The Irish Data Protection Authority has concluded an audit of Facebook's privacy practices, and has ordered the company to make 12 changes to the way it does business.
Irish Data Protection Commissioner Billy Hawkes said that Facebook must make the changes in the next 12 months, by which time the social site should be well on its way to a billion users.
Hawkes was reacting to accusations that Facebook does not totally close down accounts and delete user information when people quit the service, and is creating so-called 'shadow profiles' on non-members based on information gleaned from current users.
The audit determined that Facebook does have information that could be used to build a shadow profile, but that "no actual use of this nature was made of such data".
However, other issues were uncovered that Facebook needs to address to achieve privacy best practice.
"This was a challenging engagement for my Office and for Facebook Ireland. The audit has found a positive approach and commitment on the part of Facebook Ireland to respecting the privacy rights of its users," said Hawkes.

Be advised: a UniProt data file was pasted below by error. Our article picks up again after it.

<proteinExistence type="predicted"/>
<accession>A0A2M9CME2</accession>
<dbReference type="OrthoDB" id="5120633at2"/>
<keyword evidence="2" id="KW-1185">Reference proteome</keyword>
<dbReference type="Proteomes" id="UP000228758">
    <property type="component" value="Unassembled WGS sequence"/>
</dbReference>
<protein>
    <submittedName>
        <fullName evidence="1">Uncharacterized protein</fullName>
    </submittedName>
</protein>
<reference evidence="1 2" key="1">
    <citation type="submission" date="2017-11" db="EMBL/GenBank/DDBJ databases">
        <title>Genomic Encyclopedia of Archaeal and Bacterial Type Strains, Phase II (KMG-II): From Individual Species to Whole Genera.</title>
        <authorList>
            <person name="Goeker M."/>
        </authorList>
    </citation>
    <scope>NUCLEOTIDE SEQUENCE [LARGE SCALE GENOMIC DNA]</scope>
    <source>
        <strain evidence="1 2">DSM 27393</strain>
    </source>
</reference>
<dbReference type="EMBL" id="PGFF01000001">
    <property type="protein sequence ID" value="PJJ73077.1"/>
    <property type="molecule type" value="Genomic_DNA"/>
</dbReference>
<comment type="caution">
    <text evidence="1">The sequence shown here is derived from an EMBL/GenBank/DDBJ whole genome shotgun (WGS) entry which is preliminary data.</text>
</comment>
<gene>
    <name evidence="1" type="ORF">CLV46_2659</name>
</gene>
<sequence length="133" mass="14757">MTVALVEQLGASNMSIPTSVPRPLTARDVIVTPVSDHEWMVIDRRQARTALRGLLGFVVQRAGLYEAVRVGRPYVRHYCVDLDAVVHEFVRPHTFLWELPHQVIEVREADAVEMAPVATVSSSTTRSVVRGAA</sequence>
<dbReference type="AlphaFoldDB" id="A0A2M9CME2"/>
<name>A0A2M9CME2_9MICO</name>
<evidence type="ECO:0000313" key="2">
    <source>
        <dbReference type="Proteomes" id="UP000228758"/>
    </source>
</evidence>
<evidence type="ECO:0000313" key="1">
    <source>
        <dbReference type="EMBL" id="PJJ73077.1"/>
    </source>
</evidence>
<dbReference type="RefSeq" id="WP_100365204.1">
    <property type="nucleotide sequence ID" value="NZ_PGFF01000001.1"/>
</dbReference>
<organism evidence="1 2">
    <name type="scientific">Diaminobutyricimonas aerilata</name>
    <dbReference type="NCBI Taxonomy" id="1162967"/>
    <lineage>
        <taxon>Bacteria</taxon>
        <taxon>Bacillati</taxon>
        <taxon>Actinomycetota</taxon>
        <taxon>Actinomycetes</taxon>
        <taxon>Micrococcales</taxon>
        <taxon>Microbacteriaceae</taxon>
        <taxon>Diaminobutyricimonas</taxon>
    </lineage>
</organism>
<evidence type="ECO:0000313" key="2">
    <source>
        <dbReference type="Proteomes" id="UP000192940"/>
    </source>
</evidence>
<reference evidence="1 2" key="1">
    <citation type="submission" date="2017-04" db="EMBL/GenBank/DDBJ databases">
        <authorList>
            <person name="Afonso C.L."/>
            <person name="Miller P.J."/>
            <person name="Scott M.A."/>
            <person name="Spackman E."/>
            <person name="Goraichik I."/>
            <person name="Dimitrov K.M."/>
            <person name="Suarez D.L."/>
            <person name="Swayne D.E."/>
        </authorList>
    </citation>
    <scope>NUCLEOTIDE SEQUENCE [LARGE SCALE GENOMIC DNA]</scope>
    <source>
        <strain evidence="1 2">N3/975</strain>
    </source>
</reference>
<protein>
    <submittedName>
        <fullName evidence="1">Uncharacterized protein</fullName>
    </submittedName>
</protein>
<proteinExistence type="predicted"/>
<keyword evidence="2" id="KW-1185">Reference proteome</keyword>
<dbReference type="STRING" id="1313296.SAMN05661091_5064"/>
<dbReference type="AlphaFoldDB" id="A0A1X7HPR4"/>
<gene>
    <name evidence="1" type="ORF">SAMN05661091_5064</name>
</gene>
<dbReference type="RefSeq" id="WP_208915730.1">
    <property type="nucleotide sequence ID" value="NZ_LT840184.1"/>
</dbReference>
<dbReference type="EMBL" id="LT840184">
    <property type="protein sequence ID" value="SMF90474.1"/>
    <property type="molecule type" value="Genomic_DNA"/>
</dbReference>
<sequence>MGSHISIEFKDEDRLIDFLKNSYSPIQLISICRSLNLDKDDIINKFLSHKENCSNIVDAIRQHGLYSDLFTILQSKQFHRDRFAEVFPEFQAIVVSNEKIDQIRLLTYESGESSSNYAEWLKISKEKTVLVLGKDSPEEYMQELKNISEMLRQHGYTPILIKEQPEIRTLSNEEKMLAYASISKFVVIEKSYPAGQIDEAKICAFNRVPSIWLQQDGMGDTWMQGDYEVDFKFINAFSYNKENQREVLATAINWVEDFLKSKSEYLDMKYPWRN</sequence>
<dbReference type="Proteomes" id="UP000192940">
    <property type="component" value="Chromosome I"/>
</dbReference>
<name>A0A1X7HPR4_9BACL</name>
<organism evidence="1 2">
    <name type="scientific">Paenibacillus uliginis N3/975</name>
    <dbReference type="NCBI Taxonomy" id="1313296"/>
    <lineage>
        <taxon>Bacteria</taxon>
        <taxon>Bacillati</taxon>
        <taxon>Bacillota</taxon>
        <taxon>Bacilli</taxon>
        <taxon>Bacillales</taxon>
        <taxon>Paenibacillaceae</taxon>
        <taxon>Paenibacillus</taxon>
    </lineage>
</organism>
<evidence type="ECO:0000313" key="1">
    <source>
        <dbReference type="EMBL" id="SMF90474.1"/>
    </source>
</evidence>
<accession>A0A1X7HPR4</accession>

"Arising from the audit, Facebook Ireland has agreed to a wide range of 'best practice' improvements to be implemented over the next [six] months, with a formal review of progress to take place in July next year."
Richard Allan, European director of policy at Facebook, said in a blog post that the firm works closely with regulators and is pleased with the results of the audit.
"The people who use Facebook take privacy and data protection seriously and so do we. We work closely with privacy commissioners and regulators around the world to demonstrate our compliance with legal requirements and to improve our policies and practices," he said.
"The report demonstrates how Facebook adheres to European data protection principles and complies with Irish law."
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